Adriano Olivetti was a brilliant and eclectic Italian entrepreneur, intellectual, publisher and politician. He was born in Ivrea on April 11, 1901. His father, Camillo, founded the Olivetti company, Italy’s first typewriter maker.
After earning a degree in Industrial Chemistry, Adriano worked as a factory hand in the family company. He believed that a good manager needed to acquire a full understanding of workers’ issues.
In 1925, Olivetti traveled to the United States, where he visited several plants in order to investigate modern organizational systems.
He soon became convinced that to be efficient, a factory needed to nurture its workers on a human level.
He returned to Italy in 1938 and took his father’s place as chairman of Olivetti. He immediately implemented these new principles, guaranteeing his workers lighter schedules, higher salaries and longer maternity leaves than required by Italian regulations.
He immediately invested in innovation. His earliest success was the MP1, the first portable typewriter. Adriano was a firm anti-Fascist. He sought refuge in Switzerland during World War Two in order to avoid retaliation for his views.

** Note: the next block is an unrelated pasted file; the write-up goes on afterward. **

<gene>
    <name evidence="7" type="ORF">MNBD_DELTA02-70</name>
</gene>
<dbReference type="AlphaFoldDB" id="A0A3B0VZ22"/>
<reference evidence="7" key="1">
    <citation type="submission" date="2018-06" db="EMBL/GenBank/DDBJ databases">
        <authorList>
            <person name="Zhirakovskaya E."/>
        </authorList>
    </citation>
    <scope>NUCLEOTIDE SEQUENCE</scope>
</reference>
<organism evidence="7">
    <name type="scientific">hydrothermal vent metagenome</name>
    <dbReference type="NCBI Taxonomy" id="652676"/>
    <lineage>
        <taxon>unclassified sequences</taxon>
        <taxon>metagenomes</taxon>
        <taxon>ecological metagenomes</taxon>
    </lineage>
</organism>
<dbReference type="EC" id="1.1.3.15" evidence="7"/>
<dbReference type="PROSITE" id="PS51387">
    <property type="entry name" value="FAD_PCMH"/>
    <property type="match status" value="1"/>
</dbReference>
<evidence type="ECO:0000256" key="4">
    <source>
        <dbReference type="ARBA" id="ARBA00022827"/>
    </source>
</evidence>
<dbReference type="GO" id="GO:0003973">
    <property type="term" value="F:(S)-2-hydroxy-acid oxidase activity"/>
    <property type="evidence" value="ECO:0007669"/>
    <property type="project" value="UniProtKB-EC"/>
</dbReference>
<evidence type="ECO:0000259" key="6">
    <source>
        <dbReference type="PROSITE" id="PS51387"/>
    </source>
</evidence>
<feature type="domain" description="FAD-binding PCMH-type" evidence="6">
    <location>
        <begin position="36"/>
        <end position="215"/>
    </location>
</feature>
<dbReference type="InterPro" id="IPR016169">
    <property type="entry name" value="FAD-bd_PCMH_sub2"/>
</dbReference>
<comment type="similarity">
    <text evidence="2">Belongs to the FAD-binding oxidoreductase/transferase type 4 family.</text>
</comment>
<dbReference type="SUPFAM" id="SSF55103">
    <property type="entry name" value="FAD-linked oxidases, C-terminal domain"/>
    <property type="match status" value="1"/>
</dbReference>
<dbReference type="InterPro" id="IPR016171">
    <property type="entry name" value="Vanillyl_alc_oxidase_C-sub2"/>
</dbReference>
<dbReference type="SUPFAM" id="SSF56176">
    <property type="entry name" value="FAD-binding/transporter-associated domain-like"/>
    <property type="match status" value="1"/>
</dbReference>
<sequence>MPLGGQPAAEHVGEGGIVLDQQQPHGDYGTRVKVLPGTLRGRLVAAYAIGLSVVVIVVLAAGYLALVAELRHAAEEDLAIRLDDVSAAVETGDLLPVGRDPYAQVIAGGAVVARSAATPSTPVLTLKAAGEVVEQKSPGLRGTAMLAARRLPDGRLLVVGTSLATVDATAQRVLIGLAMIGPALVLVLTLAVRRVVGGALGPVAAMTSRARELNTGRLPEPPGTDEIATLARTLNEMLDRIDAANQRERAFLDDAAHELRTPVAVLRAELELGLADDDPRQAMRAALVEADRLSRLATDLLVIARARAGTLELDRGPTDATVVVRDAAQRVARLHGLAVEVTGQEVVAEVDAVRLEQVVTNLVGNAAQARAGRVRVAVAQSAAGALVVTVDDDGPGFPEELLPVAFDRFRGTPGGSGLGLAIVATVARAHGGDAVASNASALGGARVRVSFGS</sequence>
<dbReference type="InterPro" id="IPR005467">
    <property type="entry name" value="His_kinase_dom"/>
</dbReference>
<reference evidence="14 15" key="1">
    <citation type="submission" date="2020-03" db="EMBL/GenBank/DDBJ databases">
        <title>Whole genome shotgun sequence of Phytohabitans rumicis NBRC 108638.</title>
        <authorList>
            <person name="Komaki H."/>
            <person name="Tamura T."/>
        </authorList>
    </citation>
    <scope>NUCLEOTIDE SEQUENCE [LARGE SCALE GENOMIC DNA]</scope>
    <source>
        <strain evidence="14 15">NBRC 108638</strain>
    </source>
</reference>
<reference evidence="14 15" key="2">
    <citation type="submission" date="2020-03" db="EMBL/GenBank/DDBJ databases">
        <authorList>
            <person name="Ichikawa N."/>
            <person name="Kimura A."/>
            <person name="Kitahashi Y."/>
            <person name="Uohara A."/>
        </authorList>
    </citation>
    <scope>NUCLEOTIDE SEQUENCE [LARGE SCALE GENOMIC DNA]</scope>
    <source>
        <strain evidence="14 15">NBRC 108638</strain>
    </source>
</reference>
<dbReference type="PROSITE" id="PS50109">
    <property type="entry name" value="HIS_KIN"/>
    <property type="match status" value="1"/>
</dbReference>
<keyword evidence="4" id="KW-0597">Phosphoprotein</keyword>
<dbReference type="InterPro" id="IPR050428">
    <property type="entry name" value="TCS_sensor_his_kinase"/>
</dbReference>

He returned to Italy following the war, touching off a period of great development at his company.
He was one of the first businessmen to consider product appearance a key to success. The most famous example of this was the portable typewriter Lettera 22. Designed in 1950, the Lettera 22 is now considered a symbol of Italian design and showcased in museums all over the world.
Olivetti soon expanded its product range, making some of the world’s earliest electronic calculators, the forerunners of computers. It opened state-of-the-art factories in Italy and abroad, including a plant in Pozzuoli, near Naples, immersed in nature.
Olivetti was involved in numerous other activities, especially social issues. He reinvested part of his profits in projects to improve Ivrea, financing the creation of entire new neighborhoods with homes for factory workers, cafeterias and nursery schools.
He entered politics with the Community Movement, a group promoting local autonomy. As head of the movement, he was elected mayor of Ivrea in 1956 and member of Parliament two years later. Adriano Olivetti died of a stroke on February 27, 1960, on a train from Milan to Lausanne. He was 59. He left his company in excellent health, with 36,000 employees.
In the following decades, however, the company sank into a long and deep crisis, primarily owing to its attempts to penetrate the computer market. Orphaned of its creator, Adriano Olivetti’s project vanished into utopia.